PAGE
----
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Daily View: Unmarried couples' rights

Clare Spencer | 10:16 UK time, Friday, 4 February 2011

Wedding ring on Bible


Commentators discuss unmarried couples' rights. This follows top family judge Sir Nicholas Wall's suggestion in the Times that unmarried partners should be given the right to each have an equitable share of assets and money should their relationship break down.

The Telegraph's editorial says what looks like a benign move towards fairness is fraught with difficulties:

"Many couples cohabit precisely because they do not want to have a contractual obligation with each other or with the state. Since they have rejected the protection offered by marriage, why should they then rush to law when the relationship ends? As Baroness Deech, professor of law at Gresham College, London, once observed, 'a cohabitation law would be a windfall for lawyers but for no one else except the gold digger'. While there might be a case for amending the law to offer compensation where vulnerable children are involved, the idea of giving cohabitees the same rights as married couples should be resisted."

Also in the Telegraph Peter Oborne says that one of the most attractive features of David Cameron as leader of the Opposition was his readiness to stand against "this kind of fashionable rubbish" until now:

"Now we come to something very troubling. In government, Cameron has been - there is no other word - useless. He has done nothing to remedy the bias against marriage in the tax system, while the strike against child benefit announced by George Osborne at last year's autumn conference will make life far more difficult for millions of married couples. Cameron has not even restored the official status of marriage, which was abolished by New Labour. Like Tony Blair, he has talked the language of family values; and, like Tony Blair, he has not lifted a finger to protect or promote them."

Mary Dejevsky argues in the Independent that those who want the benefits of marriage should just get married:

"Of more benefit than changing the law would be to strengthen the case for marriage - less for moral than for coolly practical reasons. One explanation for why the institution has declined so sharply in Britain is that the incentives - above all economic, but also social - have been deliberately shrunk by successive governments. Indeed, for those receiving benefits, any incentives are mostly the other way. Reverse that, and let's see what happens. Just refrain from making the argument as a sermon; sell it as self-interest instead."

On the Adam Smith Institute blog Henry Oliver applauds Sir Nicholas Wall's suggestion:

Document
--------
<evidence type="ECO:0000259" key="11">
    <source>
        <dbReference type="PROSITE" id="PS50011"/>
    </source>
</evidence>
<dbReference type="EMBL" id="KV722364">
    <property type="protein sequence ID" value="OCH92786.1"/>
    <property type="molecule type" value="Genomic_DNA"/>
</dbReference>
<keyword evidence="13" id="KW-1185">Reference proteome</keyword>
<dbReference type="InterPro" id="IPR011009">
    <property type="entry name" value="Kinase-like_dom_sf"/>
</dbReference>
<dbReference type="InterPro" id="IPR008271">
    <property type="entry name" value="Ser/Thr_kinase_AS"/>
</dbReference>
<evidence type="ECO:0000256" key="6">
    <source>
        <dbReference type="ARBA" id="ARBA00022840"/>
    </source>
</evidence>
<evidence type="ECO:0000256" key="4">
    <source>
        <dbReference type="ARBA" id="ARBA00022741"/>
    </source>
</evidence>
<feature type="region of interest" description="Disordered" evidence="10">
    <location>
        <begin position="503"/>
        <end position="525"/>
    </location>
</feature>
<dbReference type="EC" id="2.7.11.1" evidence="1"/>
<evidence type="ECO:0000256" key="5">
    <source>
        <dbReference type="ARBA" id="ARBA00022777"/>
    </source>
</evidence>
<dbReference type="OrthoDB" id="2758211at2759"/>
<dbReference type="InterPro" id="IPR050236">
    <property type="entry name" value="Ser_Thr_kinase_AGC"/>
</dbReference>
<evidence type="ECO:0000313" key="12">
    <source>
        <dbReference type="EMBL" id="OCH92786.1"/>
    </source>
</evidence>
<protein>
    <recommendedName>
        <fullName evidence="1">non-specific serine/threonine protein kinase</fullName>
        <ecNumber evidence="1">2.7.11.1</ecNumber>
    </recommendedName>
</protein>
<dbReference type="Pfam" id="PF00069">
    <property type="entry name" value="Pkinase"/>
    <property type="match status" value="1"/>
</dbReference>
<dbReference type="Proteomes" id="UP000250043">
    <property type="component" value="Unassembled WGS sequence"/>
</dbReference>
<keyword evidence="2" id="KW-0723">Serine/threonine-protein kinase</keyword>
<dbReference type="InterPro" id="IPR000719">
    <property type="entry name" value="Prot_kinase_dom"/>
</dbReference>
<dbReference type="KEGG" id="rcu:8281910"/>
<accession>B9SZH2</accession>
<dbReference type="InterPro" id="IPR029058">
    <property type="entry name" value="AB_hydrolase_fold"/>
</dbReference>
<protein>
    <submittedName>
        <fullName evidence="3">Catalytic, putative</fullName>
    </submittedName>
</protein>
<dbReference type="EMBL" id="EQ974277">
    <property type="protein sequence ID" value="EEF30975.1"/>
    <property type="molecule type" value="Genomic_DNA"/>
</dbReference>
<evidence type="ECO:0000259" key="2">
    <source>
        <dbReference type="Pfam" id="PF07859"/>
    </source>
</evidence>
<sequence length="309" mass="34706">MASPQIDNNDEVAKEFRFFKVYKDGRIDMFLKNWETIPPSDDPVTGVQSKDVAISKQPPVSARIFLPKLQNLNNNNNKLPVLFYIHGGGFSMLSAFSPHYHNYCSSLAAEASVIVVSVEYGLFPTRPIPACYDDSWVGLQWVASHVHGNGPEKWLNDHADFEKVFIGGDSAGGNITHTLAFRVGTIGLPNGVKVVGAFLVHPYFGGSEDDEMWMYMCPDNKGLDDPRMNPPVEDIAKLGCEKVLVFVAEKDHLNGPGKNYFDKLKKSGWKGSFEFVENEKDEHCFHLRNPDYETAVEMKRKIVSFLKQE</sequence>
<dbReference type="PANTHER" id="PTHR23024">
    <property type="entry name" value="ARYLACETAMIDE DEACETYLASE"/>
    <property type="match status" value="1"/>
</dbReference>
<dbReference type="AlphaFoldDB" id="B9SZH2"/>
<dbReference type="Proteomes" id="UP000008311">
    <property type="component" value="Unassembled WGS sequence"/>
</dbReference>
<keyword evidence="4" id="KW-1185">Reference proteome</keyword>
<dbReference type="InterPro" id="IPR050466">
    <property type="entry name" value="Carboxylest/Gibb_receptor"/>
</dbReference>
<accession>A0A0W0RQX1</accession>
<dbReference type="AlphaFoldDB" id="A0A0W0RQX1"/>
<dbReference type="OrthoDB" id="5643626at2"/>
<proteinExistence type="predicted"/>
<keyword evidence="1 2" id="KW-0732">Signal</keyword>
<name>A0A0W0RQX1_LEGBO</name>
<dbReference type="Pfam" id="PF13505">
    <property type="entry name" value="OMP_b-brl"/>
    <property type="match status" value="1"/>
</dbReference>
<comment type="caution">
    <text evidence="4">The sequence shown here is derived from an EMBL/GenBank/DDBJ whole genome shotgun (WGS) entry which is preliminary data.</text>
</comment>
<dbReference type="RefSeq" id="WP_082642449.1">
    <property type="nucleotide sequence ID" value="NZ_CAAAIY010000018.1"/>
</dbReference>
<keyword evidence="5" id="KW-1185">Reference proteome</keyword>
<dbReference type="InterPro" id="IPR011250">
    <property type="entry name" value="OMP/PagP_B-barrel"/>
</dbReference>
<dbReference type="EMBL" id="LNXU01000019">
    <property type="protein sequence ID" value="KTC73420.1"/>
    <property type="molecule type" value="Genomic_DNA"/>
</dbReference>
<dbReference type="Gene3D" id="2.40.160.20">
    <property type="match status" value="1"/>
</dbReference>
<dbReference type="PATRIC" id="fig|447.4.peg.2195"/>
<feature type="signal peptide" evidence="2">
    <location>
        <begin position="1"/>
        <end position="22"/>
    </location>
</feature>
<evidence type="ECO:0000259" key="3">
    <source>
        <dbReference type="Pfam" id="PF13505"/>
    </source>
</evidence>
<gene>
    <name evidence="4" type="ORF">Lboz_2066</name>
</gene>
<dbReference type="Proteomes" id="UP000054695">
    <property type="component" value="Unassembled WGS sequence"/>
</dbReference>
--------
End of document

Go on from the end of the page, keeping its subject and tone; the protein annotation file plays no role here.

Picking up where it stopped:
"This is currently dealt with using the law of trusts, which can often be deeply unfair on the woman. Financial contributions at the beginning can be determinative of the woman's share later on - contributions such as childcare and domestic work are highly unlikely to gain the woman a greater share in the property. A married woman, on the other hand, will have statutory rights to a share of the money and property.
"The courts have no power to order financial relief like they do in the case of a divorce, so these claims are crucial. However, they are complicated, uncertain, time consuming and expensive. All of this can be avoided by a simple "express declaration of trust" at the beginning of the cohabitation. But how many people even know what that is? The majority of people don't even have a will."

The Rabbi for Maidenhead Synagogue Jonathan Romain says in the Times that although he supports the institute of marriage, rights for cohabitees should also be created:

"One can uphold the structure of marriage yet also be appalled at the fiscal fate of women who have been in a long-term unmarried relationship, often with children, and then find themselves both without a partner and without any support.
"Of course it would have been better for them to have been married in the first place, but we still throw lifebelts to those who get into deep waters through their own folly, and should do so now by amending the law on the rights of cohabiting couples. Equity is as much a religious value as matrimony."

Links in full

Frances | Gibb | Times Top family judge's charter for unmarried couples
Telegraph | Living together is not the same thing as marriage
Peter Oborne | Telegraph | David Cameron has caved in to those waging war against the family
Mary Dejevsky | Independent | If you want the benefits of marriage, take the plunge
Henry Oliver | Adam Smith Institute blog | Three Cheers for Sir Nicholas Wall
Jonathan Romain | Times | Marriage versus the unmarried couples' charter

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